December 1, 2022 @ 14:00 – 15:00 Europe/Copenhagen Timezone

Why is colour special? Fundamental differences between red and blue quasars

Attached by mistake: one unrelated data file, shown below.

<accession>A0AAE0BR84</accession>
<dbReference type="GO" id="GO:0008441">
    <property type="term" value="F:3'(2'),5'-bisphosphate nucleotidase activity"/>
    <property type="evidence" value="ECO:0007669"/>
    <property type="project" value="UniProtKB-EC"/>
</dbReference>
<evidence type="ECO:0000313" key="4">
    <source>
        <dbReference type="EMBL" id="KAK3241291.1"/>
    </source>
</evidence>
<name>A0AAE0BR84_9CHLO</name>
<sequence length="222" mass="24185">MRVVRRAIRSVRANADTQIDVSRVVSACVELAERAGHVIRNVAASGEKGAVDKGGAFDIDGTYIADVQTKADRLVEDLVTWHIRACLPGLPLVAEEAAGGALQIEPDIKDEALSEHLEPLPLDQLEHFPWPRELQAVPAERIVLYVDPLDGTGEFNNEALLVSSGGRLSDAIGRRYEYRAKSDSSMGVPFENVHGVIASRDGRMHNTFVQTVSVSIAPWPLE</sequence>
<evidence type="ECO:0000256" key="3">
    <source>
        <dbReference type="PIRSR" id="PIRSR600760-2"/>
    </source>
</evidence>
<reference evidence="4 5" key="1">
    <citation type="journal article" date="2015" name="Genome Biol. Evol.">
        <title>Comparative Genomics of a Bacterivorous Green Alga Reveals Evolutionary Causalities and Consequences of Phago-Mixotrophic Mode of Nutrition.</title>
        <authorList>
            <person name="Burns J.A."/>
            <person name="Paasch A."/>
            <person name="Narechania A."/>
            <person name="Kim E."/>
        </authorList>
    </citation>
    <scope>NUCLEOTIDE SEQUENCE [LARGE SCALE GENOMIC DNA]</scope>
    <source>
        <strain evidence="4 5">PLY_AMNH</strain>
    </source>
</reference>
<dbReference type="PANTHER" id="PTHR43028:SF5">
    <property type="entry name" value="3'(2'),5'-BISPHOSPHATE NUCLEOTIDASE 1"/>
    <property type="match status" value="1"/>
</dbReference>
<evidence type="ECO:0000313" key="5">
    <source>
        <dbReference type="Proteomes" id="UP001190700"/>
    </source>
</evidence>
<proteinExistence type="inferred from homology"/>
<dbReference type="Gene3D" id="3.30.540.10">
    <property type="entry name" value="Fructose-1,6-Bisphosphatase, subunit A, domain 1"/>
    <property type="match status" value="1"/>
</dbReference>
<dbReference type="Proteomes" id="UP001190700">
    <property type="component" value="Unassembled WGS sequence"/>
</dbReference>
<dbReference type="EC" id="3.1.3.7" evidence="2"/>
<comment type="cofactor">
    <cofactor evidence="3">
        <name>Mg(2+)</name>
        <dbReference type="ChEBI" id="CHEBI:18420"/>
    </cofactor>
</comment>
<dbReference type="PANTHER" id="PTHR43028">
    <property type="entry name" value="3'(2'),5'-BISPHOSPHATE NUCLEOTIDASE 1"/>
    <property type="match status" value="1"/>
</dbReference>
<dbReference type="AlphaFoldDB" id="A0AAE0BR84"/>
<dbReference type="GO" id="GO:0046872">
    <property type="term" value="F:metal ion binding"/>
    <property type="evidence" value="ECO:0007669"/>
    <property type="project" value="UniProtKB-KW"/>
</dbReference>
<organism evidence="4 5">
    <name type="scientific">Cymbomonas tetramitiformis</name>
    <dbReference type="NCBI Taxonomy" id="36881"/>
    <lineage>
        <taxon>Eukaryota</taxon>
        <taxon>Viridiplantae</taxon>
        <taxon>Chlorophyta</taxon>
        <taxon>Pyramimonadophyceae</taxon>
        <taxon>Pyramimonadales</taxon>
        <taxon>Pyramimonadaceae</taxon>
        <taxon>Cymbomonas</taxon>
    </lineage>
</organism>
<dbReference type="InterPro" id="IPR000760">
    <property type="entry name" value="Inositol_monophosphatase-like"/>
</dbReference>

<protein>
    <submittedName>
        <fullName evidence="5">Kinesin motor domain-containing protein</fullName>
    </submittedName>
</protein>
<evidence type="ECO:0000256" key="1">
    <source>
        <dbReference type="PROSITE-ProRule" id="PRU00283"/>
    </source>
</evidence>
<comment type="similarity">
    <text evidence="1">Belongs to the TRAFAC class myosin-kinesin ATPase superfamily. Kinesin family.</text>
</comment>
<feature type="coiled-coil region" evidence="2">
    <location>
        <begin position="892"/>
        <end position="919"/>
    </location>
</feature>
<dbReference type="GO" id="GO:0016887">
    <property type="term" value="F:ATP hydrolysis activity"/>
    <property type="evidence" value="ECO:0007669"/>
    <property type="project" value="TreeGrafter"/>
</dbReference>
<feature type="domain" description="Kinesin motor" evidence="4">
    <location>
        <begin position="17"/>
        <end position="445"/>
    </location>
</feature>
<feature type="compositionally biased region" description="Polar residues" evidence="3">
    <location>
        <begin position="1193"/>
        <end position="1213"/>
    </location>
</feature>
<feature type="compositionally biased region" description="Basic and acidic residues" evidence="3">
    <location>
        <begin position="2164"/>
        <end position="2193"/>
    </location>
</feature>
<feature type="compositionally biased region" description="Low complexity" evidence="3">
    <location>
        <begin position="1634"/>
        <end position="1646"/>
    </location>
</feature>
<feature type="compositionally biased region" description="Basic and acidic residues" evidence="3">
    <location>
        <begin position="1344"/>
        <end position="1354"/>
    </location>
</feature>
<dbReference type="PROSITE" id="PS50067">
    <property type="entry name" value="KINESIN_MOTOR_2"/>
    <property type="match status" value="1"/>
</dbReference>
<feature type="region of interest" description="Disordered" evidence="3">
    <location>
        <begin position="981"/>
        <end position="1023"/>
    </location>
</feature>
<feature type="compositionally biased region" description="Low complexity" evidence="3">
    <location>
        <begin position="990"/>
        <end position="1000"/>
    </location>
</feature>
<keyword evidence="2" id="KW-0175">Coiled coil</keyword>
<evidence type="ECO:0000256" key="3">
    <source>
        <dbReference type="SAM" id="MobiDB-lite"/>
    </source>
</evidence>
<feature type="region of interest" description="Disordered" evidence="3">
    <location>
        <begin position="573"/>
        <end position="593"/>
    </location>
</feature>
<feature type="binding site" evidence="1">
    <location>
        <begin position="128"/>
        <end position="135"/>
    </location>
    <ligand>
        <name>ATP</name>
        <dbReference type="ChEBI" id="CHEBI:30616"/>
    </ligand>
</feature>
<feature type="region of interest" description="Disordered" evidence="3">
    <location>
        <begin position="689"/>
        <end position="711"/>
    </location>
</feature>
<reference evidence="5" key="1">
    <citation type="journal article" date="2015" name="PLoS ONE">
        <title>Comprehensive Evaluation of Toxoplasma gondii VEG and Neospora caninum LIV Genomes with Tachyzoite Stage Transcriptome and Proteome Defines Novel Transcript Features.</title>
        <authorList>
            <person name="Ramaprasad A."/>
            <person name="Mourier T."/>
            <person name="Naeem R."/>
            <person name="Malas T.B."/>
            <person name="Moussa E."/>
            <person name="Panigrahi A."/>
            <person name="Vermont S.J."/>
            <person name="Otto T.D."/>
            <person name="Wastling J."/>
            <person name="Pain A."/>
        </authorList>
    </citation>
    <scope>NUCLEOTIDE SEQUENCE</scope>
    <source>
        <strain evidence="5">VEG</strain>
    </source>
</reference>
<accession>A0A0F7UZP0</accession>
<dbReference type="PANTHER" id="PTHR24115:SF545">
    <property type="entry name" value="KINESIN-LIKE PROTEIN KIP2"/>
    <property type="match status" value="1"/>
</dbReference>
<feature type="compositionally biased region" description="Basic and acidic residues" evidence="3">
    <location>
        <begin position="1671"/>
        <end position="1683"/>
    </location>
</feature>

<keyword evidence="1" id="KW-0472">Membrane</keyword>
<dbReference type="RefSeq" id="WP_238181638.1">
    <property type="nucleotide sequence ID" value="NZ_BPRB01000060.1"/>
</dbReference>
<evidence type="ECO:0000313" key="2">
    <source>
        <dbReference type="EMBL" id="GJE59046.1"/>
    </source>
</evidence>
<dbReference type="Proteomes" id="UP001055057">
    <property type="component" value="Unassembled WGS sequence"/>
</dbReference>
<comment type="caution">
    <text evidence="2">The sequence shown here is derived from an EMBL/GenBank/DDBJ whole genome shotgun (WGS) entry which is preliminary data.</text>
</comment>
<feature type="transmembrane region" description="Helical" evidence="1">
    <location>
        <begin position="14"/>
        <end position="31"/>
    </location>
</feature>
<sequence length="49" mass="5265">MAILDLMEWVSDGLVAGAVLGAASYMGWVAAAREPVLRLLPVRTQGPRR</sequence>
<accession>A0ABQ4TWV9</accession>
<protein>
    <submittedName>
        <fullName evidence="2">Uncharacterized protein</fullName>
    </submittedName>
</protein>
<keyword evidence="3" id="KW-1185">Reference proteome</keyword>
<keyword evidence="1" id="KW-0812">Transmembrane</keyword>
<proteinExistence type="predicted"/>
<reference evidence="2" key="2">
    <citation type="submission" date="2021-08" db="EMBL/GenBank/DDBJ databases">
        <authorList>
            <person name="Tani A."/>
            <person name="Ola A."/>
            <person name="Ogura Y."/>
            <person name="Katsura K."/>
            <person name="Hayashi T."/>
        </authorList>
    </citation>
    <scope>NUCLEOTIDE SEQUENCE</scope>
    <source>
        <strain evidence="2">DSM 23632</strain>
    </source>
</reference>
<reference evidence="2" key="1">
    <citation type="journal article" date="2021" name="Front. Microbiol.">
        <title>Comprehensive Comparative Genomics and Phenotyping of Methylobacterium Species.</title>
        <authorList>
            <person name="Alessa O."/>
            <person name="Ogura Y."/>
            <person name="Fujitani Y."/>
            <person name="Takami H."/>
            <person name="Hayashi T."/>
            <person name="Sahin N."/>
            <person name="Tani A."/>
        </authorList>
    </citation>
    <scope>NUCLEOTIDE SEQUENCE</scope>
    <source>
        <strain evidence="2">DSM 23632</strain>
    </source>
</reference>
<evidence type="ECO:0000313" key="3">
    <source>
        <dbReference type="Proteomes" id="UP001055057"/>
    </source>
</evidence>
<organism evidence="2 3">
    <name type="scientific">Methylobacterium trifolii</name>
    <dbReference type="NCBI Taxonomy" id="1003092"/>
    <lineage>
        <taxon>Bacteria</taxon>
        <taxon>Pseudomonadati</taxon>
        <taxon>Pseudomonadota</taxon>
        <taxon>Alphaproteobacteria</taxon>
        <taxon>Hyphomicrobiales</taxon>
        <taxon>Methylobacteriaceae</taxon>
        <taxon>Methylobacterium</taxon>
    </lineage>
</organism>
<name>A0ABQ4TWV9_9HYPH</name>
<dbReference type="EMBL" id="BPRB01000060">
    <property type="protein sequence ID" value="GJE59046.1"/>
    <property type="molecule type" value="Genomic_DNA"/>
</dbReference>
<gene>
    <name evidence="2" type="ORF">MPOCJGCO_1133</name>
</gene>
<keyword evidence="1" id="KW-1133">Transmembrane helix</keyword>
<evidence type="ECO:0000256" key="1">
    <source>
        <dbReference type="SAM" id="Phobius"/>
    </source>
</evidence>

An important fraction of quasars are red at optical wavelengths, indicating (in the vast majority of cases) that the accretion disc is obscured by a column of dust which extinguishes the shorter-wavelength blue emission. In recent work by our group, we have shown fundamental differences in the radio properties of SDSS optically selected red quasars, which cannot be explained with a simple viewing angle hypothesis (Klindt et al. 2019, Fawcett et al. 2020, Rosario et al. 2020, Rosario et al. 2021, Fawcett et al. 2021). In our latest work, we use VLT/X-shooter spectroscopy of a sample of red and typical quasars to gain insight into these differences (Fawcett et al. 2022). We confirm that dust reddening is the main cause of the red colours and explore the emission line properties of our sample. We confront our spectra against accretion disc models and confirm that red quasars are powered by standard thin-disc accretion once corrected for dust extinction. These results suggest that dusty winds could be driving the fundamental differences in red quasars, and so they may represent an important phase in galaxy evolution. Using DESI spectra, we can now push to more extinguished, lower luminosity systems, which will test whether these results extend to more extreme reddened systems.